White Oak Bark - A powerhouse ingredient that is a potent antiseptic and has been used for thousands of years to help control and stop bleeding, bacterial invasion and infection, and helps to regenerate new tissue which is useful when treating burns, wounds, stings, and skin abrasions.
Calendula - Another of my favorite herbs due to its incredible versatility and usefulness. It is beneficial for any minor wound healing including cuts, blisters, bruises, insect bites, and burns as well as helping to treat poorly healing wounds, and those that are tender, red, and inflamed. Due to its antiseptic properties, Calendula also helps keep wounds clean and helps new tissue to grow. In this study, it was concluded that “C. Officinalis presented anti-inflammatory and antibacterial activities as well as angiogenic and fibroplastic properties acting in a positive way on the inflammatory and proliferative phases of the healing process. “(2)
Chickweed - Possibly one of the most understated, potent herbs and one of my absolute favorites to forage. From salads and tea to salves and balms, its versatility is something to sing for. Its antiseptic, anti-inflammatory, and antifungal properties can help treat a number of skin conditions like rashes, wounds, eczema, psoriasis, insect bites, minor burns, and sores. It can be also used to draw out splinters and relieve itching.
Goldenrod - Beautiful, golden flowers whose official name, Solidago, means to make whole. A nod in the direction of those who used it for wound healing in ancient times. Its antioxidant, astringent, anti-inflammatory properties help in reducing pain for sore muscles, injuries, and arthritis, as well help in the healing of wounds and burns.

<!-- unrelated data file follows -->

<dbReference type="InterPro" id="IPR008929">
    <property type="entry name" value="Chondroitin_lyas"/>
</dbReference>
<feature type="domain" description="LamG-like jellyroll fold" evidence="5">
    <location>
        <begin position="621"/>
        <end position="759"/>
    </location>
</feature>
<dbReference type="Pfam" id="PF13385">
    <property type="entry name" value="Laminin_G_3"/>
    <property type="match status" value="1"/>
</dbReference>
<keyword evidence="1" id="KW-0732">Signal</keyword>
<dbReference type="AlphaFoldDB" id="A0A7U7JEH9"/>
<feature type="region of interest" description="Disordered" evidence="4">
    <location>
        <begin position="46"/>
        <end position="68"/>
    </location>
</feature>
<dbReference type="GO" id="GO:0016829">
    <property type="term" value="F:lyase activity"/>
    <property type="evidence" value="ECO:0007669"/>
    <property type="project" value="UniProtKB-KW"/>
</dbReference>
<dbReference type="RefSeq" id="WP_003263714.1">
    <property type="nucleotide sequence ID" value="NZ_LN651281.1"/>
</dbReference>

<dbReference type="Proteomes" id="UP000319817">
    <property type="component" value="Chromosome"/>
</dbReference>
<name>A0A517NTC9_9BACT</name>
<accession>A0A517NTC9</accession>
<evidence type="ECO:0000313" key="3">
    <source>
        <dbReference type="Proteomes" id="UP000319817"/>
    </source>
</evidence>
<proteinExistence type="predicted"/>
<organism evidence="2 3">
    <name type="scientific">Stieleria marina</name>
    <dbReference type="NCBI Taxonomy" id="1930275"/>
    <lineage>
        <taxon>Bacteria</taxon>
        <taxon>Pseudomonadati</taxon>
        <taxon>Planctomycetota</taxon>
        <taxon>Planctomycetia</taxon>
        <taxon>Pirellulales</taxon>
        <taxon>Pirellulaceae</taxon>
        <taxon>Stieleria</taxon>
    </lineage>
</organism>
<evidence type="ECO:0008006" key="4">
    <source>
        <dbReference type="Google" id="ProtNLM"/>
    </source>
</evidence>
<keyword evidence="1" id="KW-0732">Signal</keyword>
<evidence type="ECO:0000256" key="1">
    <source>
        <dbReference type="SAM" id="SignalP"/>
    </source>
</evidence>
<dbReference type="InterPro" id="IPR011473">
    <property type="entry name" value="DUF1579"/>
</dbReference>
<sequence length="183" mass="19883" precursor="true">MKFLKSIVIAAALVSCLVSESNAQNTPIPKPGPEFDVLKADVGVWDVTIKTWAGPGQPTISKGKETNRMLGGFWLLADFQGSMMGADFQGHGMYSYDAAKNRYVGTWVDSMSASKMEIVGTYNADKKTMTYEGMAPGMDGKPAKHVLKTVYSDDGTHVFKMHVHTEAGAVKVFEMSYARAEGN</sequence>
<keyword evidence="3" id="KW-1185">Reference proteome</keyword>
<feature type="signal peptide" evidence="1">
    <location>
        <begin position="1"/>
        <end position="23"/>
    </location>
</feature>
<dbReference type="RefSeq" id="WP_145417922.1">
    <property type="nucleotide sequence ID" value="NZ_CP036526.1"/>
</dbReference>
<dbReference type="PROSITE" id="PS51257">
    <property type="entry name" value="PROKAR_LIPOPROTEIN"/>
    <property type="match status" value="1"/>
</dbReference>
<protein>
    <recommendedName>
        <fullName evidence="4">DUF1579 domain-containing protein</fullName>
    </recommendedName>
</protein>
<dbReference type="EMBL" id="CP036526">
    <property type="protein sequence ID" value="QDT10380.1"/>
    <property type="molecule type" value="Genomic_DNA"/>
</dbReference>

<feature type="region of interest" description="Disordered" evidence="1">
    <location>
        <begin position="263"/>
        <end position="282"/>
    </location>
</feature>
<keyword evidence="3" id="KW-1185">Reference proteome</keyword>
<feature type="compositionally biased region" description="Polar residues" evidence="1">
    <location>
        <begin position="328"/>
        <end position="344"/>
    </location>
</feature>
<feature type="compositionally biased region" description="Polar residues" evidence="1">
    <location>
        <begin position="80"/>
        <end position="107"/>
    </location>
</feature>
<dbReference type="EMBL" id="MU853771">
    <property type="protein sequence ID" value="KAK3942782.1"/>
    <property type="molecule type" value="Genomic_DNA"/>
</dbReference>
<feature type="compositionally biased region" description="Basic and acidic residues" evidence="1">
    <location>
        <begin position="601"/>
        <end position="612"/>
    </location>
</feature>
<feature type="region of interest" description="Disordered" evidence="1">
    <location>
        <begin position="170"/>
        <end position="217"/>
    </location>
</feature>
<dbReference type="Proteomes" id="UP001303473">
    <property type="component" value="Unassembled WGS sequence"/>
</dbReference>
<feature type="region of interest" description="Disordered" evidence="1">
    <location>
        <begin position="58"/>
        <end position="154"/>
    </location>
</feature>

Yarrow - An herb highly revered and used in many ancient cultures, Yarrow is known throughout history as The Battlefield Herb. It’s ability to stop blood flow by facilitating the coagulation of blood, as well as minimize the risk of infection by activating blood platelets in the affected area won its crown as a second to none essential. Its natural analgesic and anti-inflammatory properties are optimal for use on minor cuts and burns, while encouraging healing and pain relief.
Lavender Flowers - More than just an aromatic, beautiful flower, lavender is one of the most commonly known and used medicinal herbs. Its powerful antiseptic, anti-inflammatory, antibacterial, and pain-relieving properties make it another top contender in treating burns, scrapes, and wounds, while helping the cells regenerate quickly, and helping to prevent scarring.
Phew! That was a lot to unpack. As you can see, the herbs picked for Boo Boo Balm definitely stand up to the challenge and deserve a seat front and center. Just as Boo Boo Balm deserves a place in every adventurer’s backpack.
So, where will you be headed on your next adventure and what will you be packing?
(1) Comfrey: A Clinical Overview (nih.gov)
(2) Wound Healing and Anti-Inflammatory Effect in Animal Models of Calendula officinalis L. Growing in Brazil - PubMed (nih.gov)